It’s an observation – not a complaint – but I was struck by just how similar Splatoon 2 was to the original this game. At least in this demoed version, the character models and weapons seemed like they were pulled straight out of the first game. The one map that was playable was appropriately “Splatoon,” but I wasn’t enough of a Splatoon veteran to know if it was indeed a Splatoon 1 map. What is a complaint, however, is that the playable demo forced motion control on attendees. Nintendo advertised this sequel with optional motion control (something that was mandatory – and irritating – in the original), but the Nintendo rep told me they were specifically demoing the motion control for PAX this year, so I couldn’t use the alternate control method. Bummer…
Arms for Nintendo Switch
The second game I got to test out was something completely new – Arms, a fighting IP from Nintendo played from an over-the-shoulder perspective. I’m…. not entirely sure how I feel about Arms yet…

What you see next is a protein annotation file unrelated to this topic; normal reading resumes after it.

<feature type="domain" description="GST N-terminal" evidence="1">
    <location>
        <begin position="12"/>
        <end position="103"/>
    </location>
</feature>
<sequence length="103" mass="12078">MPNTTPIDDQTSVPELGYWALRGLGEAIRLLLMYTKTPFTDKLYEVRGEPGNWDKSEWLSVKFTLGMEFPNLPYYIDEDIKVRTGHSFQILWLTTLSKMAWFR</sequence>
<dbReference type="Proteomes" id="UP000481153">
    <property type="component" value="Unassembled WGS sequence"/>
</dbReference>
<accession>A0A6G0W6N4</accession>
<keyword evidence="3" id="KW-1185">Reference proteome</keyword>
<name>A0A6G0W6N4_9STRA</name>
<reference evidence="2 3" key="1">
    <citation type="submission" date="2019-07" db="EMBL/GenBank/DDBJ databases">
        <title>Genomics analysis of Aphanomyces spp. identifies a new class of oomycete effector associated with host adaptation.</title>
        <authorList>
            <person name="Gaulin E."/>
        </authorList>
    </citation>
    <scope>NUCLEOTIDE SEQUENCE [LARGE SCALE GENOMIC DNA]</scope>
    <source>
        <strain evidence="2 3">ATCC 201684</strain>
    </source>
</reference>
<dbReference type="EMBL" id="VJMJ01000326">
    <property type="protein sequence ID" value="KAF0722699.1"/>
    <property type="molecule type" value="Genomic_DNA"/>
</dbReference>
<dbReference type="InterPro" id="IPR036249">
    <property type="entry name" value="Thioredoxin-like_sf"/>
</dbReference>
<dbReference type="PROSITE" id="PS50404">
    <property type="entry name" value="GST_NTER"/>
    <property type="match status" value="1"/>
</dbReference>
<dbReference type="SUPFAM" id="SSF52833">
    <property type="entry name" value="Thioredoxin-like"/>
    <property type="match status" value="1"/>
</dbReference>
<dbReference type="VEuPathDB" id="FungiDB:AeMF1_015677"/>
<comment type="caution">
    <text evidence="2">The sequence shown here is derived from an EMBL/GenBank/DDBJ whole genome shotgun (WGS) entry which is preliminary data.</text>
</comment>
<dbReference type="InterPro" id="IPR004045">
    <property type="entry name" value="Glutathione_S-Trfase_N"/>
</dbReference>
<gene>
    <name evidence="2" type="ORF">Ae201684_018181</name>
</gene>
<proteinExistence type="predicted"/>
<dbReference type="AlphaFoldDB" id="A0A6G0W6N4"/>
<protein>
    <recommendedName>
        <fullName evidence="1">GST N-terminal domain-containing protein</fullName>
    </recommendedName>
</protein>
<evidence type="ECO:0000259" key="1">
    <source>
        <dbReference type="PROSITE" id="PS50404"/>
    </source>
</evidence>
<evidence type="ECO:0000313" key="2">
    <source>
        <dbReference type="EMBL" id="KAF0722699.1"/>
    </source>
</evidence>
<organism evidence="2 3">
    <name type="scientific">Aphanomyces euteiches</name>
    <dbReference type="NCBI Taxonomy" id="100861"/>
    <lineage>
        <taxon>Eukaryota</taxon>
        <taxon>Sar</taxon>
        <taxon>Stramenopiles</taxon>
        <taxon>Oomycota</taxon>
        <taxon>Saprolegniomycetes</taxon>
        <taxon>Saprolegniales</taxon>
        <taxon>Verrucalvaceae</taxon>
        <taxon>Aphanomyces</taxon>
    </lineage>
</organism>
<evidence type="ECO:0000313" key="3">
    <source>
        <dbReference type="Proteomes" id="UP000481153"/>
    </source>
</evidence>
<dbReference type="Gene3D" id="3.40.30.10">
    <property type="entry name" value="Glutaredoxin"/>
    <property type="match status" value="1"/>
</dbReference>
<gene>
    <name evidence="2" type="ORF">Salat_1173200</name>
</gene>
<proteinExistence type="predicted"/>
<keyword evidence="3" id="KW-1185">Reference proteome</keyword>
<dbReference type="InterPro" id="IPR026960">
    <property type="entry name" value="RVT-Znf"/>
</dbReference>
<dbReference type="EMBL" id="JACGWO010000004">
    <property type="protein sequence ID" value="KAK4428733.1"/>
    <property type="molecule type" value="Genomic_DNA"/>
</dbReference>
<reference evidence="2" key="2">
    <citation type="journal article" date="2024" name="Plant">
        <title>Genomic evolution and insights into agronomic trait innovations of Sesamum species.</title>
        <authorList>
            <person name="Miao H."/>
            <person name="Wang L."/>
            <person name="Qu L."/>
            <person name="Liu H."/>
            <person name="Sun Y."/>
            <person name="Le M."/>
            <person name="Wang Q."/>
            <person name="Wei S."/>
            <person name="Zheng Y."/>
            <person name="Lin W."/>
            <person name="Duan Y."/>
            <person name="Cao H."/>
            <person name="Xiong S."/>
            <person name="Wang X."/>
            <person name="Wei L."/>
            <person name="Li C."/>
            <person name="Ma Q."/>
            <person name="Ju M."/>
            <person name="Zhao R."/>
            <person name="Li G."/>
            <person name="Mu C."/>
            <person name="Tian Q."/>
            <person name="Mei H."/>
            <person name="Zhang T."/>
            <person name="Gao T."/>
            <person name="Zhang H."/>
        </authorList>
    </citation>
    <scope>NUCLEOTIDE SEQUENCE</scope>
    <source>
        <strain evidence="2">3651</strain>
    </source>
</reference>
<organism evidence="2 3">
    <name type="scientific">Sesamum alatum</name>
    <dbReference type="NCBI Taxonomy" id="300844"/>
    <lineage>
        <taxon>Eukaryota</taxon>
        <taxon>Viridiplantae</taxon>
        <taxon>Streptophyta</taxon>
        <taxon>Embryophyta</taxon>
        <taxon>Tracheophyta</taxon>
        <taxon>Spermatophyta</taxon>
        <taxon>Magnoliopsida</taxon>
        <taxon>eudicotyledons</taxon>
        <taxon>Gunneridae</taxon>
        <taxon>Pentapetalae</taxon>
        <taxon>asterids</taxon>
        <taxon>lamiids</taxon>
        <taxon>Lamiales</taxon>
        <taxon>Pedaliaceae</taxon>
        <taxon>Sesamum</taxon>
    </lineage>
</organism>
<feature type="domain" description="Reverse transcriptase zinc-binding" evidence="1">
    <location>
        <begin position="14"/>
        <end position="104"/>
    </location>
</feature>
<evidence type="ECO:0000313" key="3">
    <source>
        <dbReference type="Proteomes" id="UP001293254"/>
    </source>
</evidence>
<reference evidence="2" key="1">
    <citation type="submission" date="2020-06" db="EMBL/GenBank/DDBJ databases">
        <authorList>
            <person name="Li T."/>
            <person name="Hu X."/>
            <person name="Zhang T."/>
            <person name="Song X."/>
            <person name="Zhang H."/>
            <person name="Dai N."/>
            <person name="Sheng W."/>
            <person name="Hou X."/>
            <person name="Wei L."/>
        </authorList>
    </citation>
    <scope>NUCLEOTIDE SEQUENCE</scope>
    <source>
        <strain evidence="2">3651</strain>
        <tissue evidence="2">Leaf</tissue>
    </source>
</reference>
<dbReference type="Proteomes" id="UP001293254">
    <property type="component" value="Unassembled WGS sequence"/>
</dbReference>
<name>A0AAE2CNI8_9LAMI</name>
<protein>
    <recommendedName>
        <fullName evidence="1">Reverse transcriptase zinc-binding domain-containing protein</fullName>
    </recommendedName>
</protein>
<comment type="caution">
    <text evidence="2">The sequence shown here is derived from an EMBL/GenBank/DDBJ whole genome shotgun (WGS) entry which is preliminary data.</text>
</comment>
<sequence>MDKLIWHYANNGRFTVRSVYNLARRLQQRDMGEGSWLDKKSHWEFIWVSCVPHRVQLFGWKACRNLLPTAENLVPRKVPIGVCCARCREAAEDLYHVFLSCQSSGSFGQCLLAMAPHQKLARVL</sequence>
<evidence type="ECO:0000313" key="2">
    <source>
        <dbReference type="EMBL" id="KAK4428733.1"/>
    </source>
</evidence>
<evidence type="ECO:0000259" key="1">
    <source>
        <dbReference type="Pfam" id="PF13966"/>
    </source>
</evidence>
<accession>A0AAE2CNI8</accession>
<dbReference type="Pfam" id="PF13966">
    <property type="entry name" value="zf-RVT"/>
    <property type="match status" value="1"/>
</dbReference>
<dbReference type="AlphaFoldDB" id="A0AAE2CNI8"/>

The game had five extremely animated, extremly Nintendo boxers available to try out in the single-player demo. I chose one of the characters not featured in many videos or artwork from Nintendo’s advertisements. (No idea what his name is, but he has some kind of barbed wire connecting his boxing gloves to his body… I can dig it.)
The Nintendo rep excitedly explained to me how to play – you pick up the JoyCons separately like with Wii Sports boxing, tilt left and right to move and dodge, and make punching motions to attack your opponent. The trick here is that it’s a lot more in-depth than anything on Wii; you can “curve” your punches for left and right hooks, you can block, and do a bunch of other moves and motions that the old-school Wii tech just wouldn’t allow.
Not to sound like a Negative Nancy or anything, but I had to ask the rep if I could try out the game again with motion controls turned off. Yes, it would nullify some of Arms’ uniqueness, but Nintendo did advertise that the game could be played without it. Nevertheless, I was told that they were demoing the motion control for PAX and it couldn’t be turned off on the show floor.
Ultra Street Fighter II: The Final Challengers